Value of λ is empirically selected by comparing the two affinity matrices generated based on data from two different cell lines. a Heatmaps of the affinity matrices (12 chromatin modifications) for datasets of GM12878 and HSMM cell lines. There are 66 pairs of chromatin modifications. b The affinity values are plotted in the scatter plot to compare the 66 pairs of chromatin modifications. The X coordinate is from cell line GM12878, the Y coordinate is from cell line HSMM. If the affinities between chromatin modifications are close, the correlation (PCC) between X and Y axis should be relatively high. c Changes of PCC based on different values of λ. The λ that associates with the highest PCC is then used (λ = 1.3E5). d As the value of λ increases, the sparsity of the two affinity matrices also increases

Clustering chromatin modifications

To divide the set of chromatin modifications into clusters, hierarchical clustering was applied to the affinity matrices. The clustering was tested with K = 3,4,5 to partition a set of 12 chromatin modifications. In the end, we selected K = 4 by comparing the overlaps between the clusters from the two datasets. The identified chromatin modification clusters largely overlap between the two cell lines (Fig. 3). For each cluster, one chromatin modification is selected to represent the cluster. Therefore, a group of four chromatin modifications are selected to represent the overall distributions of all chromatin modifications. The selected chromatin modifications are underlined in right of Fig. 3.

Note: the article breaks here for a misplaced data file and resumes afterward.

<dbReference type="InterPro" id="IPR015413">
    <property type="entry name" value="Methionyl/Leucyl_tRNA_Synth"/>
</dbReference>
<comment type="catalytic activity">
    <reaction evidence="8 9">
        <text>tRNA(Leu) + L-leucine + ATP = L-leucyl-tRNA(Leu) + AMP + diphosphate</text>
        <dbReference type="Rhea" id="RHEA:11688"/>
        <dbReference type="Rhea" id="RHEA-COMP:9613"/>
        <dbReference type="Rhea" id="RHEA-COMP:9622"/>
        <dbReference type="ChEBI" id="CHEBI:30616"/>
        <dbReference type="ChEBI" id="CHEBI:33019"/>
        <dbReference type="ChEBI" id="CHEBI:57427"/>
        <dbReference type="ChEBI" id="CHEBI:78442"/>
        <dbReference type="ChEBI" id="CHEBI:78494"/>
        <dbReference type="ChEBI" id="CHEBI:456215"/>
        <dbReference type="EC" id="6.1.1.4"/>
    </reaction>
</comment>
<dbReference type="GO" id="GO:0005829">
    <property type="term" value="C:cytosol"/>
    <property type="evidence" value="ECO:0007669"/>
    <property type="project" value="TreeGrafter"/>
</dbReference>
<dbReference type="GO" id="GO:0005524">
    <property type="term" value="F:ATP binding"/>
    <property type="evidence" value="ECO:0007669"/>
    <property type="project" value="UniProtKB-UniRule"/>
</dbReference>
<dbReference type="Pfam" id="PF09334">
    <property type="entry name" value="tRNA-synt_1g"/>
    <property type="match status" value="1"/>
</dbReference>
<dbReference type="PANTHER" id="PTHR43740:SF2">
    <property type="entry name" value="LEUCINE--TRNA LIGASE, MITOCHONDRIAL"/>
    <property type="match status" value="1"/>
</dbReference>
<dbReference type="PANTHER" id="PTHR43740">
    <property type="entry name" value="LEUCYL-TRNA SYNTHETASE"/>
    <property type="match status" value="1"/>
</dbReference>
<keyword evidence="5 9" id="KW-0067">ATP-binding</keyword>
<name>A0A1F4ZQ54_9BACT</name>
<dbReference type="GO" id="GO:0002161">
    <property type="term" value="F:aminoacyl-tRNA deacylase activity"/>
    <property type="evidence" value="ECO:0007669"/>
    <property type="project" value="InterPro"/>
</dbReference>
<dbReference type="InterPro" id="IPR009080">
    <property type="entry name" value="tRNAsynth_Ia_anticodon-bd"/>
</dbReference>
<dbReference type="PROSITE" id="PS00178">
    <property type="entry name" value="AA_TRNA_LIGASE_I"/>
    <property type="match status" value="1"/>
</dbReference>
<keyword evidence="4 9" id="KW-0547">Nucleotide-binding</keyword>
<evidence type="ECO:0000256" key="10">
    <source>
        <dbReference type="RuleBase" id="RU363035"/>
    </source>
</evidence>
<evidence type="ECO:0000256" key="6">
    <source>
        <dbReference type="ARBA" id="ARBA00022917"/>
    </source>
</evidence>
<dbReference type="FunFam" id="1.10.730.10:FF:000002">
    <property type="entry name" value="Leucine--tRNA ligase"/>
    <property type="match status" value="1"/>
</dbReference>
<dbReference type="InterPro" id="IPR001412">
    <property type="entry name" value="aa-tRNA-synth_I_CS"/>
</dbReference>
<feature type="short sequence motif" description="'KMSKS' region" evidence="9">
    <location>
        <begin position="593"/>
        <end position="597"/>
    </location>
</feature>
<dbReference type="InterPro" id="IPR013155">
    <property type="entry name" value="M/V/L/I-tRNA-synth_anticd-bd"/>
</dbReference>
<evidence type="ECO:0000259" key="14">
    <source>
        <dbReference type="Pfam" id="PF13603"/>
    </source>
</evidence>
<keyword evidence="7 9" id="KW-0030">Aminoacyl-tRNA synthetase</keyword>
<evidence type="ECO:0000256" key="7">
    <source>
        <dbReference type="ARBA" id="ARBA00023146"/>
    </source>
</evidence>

Fig. 3
Fig. 3

Hierarchical clustering and subset selection of chromatin modifications. The resulting clusters from both cell lines are highly overlapped (denoted by the index number of each chromatin modifications, the bold numbers indicate overlapping clusters). One chromatin modification is selected as the representative of each cluster. The chromatin modifications selected in this study are underlined